In January of 2014, the world said goodbye to Pete Seeger. I was deeply saddened by his passing -- so much so that I was even slightly surprised at my grief. It felt like I was losing a grandfather, or a favorite Great-Uncle. That perhaps I had taken him just a little bit for granted, thinking he would always be around, and then deeply regretful when I learned he was gone.

I know I was not the only one taken aback by their depth of  grief over this surrogate grandfather. Or, in Bruce Springsteen’s words: “your granddad, if your granddad could kick your ass.”

And so, during a spring visit to a songwriting workshop at the Grunewald Guild, I used the weekend to embark on a full-immersion Pete Seeger retreat -  reading, listening, writing all things Pete. Story after story of people “happening” onto Pete’s homestead and staying for a chat or a meal. How Pete, as he sang work songs, would actually split wood up on the stage (until finally, as he grew older and more frail, his concerned family took away the axe). I recognized the one gesture that tied together every video I saw of him in concert: his hand cupped at his ear, motioning for the audience to join in. He was not there because he loved the spotlight. He was there to USE the spotlight, and the mic was there not so that he could be the only voice, but so he could call out the words to the crowd for their sung response.

But of course this is not just what made Pete Pete. Pete's character was also defined by his fervent action towards social and ecological justice. His humanitarianism. Bruce Springsteen also described Pete as “a walking, singing reminder of America’s history -- a living archive of America’s music and conscience."

Early on in my own self-directed musical education, I was reading about Woody Guthrie, and was torn by the dichotomy of his life. His genius and social action was coupled with abominable behavior to his family, especially his first wife, who he basically abandoned, destitute, with three young children. When you read about Woody, you don’t hear about this. Except if you ask Pete. A friend and champion of Woody Guthrie, Pete was not afraid to name the darker side of Woody’s character as well. I appreciated Pete’s unflappable-ness in telling the whole story.

And so, by the end of my full-immersion Pete Seeger weekend, I had a song that was, true to the folk tradition, chock-full of other people’s imagery. The verse melody of this song is taken from the Woody Guthrie tune “Pretty Boy Floyd”. The bridge borrows heavily from Bruce Springsteen’s homage to Pete, in which he describes Pete’s commitment to singing “every verse every time.” And, the chorus borrows lyrics from Pete’s own songs “If I had a Hammer” and “One Grain of Sand”.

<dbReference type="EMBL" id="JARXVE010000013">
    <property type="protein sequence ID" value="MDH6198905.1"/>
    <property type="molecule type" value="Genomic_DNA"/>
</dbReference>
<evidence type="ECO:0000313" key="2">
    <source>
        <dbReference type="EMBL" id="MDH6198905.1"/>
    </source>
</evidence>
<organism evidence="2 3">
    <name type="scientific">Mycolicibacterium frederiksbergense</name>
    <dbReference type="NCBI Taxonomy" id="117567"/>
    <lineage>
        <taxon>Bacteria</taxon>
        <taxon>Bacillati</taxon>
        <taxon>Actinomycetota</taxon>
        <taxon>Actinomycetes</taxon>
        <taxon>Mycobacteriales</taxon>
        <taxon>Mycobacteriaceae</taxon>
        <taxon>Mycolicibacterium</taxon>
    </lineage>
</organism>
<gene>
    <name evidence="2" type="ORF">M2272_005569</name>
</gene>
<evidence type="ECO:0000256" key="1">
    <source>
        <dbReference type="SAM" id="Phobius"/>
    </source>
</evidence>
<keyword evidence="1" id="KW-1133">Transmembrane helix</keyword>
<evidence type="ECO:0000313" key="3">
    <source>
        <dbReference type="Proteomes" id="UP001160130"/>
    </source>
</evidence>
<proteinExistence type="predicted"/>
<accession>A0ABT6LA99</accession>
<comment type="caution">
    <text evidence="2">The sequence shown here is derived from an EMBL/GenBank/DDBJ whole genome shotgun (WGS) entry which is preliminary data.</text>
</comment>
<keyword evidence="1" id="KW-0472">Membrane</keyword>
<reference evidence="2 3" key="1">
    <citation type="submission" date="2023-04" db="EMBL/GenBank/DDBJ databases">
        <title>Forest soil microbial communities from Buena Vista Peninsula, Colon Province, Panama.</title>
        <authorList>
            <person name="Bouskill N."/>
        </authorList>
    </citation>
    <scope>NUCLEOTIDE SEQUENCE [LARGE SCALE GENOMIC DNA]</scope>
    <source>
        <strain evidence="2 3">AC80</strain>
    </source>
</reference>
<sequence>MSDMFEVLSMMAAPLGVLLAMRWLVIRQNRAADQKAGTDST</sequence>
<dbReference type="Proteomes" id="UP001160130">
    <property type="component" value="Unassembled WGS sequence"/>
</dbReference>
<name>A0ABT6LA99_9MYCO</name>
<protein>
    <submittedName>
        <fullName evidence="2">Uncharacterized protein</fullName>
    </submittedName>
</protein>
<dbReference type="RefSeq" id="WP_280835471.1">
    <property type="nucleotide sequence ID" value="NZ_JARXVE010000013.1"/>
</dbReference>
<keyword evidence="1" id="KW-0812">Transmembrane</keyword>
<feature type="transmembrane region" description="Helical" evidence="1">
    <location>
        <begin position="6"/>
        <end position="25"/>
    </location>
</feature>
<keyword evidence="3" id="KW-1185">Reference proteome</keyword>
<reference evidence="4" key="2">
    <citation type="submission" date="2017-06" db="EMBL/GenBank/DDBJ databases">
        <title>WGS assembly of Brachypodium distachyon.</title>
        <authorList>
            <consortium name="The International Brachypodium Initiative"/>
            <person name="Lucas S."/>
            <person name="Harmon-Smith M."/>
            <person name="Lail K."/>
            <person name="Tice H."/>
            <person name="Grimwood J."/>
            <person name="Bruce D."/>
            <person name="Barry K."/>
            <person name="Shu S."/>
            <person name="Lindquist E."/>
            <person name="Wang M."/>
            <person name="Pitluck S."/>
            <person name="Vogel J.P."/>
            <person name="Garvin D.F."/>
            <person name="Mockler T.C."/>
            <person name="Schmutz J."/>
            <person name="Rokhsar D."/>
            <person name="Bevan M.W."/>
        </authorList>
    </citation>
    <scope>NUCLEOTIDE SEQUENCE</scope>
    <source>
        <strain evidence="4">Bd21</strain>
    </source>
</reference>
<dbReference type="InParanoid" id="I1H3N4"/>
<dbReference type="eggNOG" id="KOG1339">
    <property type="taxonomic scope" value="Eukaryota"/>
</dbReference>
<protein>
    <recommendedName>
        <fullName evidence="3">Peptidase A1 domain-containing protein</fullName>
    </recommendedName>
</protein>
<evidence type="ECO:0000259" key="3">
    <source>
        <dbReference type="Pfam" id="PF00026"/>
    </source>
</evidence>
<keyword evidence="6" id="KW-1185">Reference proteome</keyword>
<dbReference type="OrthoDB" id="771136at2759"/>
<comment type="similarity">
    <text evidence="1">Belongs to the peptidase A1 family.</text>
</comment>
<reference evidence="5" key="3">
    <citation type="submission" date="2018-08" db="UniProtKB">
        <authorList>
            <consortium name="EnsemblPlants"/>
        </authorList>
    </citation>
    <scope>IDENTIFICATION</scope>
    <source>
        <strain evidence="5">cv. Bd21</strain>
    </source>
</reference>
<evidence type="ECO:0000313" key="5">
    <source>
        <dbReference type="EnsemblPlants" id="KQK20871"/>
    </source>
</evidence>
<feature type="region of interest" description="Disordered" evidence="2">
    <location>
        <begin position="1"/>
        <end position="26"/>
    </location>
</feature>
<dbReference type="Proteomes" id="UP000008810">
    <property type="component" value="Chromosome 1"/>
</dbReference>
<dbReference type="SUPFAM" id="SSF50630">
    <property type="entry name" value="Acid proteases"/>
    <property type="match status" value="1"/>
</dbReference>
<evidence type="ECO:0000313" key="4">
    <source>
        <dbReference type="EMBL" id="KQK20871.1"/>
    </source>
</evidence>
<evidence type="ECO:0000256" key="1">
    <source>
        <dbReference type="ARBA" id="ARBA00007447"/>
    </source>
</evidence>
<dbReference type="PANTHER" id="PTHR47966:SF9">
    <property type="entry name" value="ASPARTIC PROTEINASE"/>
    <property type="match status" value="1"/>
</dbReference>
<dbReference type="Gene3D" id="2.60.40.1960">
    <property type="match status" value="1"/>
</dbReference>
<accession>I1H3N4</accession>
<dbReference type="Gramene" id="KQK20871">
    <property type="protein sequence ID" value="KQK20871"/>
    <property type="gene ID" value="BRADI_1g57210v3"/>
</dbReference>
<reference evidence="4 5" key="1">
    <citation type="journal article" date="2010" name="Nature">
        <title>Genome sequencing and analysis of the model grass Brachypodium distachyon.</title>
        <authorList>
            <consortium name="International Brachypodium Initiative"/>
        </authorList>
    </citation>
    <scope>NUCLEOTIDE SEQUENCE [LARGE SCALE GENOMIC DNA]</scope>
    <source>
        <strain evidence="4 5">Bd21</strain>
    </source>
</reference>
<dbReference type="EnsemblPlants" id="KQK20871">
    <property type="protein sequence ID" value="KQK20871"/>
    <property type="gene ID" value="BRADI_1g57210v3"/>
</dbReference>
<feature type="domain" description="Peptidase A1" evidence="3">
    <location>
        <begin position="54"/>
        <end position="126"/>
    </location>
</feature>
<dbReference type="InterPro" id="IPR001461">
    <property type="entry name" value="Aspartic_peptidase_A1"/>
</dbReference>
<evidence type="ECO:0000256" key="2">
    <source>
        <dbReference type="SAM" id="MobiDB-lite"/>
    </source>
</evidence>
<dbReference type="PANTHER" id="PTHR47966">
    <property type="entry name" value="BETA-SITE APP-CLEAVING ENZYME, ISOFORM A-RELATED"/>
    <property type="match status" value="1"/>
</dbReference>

(Here's a demo of the song  on soundcloud)

The loss I felt after Pete’s death was followed by a small panic, wondering who on earth was going to take up the reins and continue this work of singing the whole truth of America’s history. I did not come up with one name that shone quite like the beacon of Pete’s. But I did come up with a long list of folks who are tirelessly pounding the pavement, brandishing their creativity like the truth-telling weapon it is. And if you ask any of them who their favorite ass-kicking granddad is, I’ll bet you a banjo that I can name him.

More on the subject of Pete:

Here’s  Bruce Springsteen’s tribute at Pete’s 90th birthday concert. Of all the tributes that I read and listened to, this was my favorite.

Here’s an interview with Terry Gross of Fresh Air, talking with Pete. Pete tells stories of his experience with the dark side of American history (and often breaks into song while doing it).

And then, my all time favorite musical moment on the internet (no exaggeration here):  a duet between Pete Seeger and Joni Mitchell. They sing Joni’s song “Both Sides Now”, with an additional verse at the end written by Pete. I used to sit on my bed with my guitar  and sing this song over and over (and OVER) in my room during my melancholic high school days. Finding this version, with Pete's addition at the end offering assurance in the form of  “you are not alone”, breaks me wide open. Still can’t listen to it with dry eyes.

Pete splitting wood up on stage? Proof